The Public Square
Back in May 2001, I wrote in this space, under the title “Bible Babel,” about the translation that is the unfortunate New American Bible (NAB). It is a subject that should not be dropped. Not, mind you, that I expect anybody to do anything about it any time soon. But some day, please God, there will be a real reform of the misguided reforms of recent decades, and the NAB (along with the Revised NAB and the Amended Revised NAB and whatever version of the NAB that crops up in this Sunday's Mass guide) should be on the agenda. Robert Louis Wilken has written wisely that the Bible is the lexicon of the Church and the liturgy is the grammar of the Bible. Among Catholics subjected to the NAB, and all are now subjected to it, the lexicon takes a terrible beating.
Everyone who has sung or listened to Handel's “Messiah” knows the words: “For unto us a child is born, unto us a son is given: and the government shall be upon his shoulder: and his name shall be called Wonderful, Counselor, The mighty God, The everlasting Father, The Prince of Peace” (Isaiah 9:6, KJV). Magnificent. Here, as of this week's amended Missalette, is the New American Bible: “For a child is born to us, a son is given us; upon his shoulder dominion rests. They name him Wonder-Counselor, God-Hero, Father-Forever, Prince of Peace.” Try singing that. Whether under the rules of literal accuracy or of what, taking liberties, translators call “dynamic equivalence,” that is no more than a pedantic transliteration of the Hebrew. It is not a translation. It is a string of possible signifiers. It is not English. To be fair, the passage is not representative. Most of the NAB is English, albeit of a down-market variety.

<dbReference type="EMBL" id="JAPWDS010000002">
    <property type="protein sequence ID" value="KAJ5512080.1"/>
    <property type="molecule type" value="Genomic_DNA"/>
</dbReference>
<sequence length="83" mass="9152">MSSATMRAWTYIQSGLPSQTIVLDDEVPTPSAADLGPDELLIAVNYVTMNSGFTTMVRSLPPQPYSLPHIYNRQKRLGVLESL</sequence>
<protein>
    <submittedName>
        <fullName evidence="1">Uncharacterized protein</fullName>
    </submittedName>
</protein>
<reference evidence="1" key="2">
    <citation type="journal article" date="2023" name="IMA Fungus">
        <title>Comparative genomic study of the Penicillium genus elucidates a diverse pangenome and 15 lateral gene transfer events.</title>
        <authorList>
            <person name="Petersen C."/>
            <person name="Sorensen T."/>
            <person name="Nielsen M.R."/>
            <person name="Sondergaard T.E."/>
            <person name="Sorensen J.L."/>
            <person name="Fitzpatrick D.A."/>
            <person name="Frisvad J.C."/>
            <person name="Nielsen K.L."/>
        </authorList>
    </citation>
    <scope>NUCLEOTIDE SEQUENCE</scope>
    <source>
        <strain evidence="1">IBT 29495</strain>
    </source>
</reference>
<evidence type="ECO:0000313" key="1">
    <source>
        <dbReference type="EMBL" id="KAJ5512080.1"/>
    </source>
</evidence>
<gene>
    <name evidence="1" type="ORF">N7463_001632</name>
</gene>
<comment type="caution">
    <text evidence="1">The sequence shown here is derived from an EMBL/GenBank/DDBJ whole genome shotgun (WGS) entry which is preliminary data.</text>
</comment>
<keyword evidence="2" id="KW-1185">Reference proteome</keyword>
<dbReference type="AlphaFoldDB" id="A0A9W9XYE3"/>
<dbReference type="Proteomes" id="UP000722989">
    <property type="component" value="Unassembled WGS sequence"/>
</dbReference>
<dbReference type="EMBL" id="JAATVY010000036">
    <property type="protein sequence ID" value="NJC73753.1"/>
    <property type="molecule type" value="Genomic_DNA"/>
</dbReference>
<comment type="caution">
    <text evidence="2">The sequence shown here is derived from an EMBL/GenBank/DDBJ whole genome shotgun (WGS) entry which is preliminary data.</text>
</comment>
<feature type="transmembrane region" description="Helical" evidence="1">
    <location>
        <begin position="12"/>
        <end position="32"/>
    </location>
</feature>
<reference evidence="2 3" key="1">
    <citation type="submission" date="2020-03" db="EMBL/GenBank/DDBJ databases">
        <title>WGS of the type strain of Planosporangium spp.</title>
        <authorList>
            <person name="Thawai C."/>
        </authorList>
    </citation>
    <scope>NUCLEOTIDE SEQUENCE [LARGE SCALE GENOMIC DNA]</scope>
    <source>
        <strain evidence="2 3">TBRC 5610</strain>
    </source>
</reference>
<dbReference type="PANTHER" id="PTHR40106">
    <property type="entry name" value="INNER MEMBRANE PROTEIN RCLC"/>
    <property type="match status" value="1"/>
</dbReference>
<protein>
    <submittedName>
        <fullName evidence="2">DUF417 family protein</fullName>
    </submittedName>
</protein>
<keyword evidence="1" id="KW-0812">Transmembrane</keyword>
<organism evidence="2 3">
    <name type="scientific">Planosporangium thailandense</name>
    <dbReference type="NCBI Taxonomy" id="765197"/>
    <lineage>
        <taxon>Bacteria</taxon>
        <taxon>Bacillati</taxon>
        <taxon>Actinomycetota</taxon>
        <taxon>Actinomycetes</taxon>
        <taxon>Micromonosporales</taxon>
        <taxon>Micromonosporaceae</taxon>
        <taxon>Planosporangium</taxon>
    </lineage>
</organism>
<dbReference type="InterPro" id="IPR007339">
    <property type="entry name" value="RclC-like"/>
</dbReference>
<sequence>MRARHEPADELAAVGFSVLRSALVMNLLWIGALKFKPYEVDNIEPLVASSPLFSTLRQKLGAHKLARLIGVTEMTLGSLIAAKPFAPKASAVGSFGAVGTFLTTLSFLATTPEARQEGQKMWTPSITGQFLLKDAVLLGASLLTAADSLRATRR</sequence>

One has to wonder what those in charge of Catholic translations thought they were doing since the NAB project was launched. An answer commonly given is that they wanted to produce the most literally “accurate” translation of the Hebrew and Greek texts. It is usually said that Catholics are not biblical literalists, but that appears not to hold in this instance. Even literalism does not explain the many eccentricities introduced in the NAB. Probably the best known of all psalms is Psalm 23, “The Lord is my shepherd.” In the KJV and the RSV, the psalm concludes with, “I will dwell in the house of the Lord forever.” Readers of the Douay-Rheims express the confidence that they will “dwell in the house of the Lord for length of days.” That is very open-ended and may be very much like “forever.”
Even the more recent and trendy New Revised Standard Version invites me to believe that “I will dwell in the house of the Lord my whole life long.” My whole life long will, please God, be life eternal. Then comes the NAB: “I will dwell in the house of the Lord for years to come.” For years to come? It inevitably prompts the question of how many. Ten? Twenty? Fifty? Whatever the answer, it would seem to be far short of forever. Note that there is nothing in the Hebrew that requires or even suggests such a change. But what's the point of doing a new translation unless it is different from earlier translations?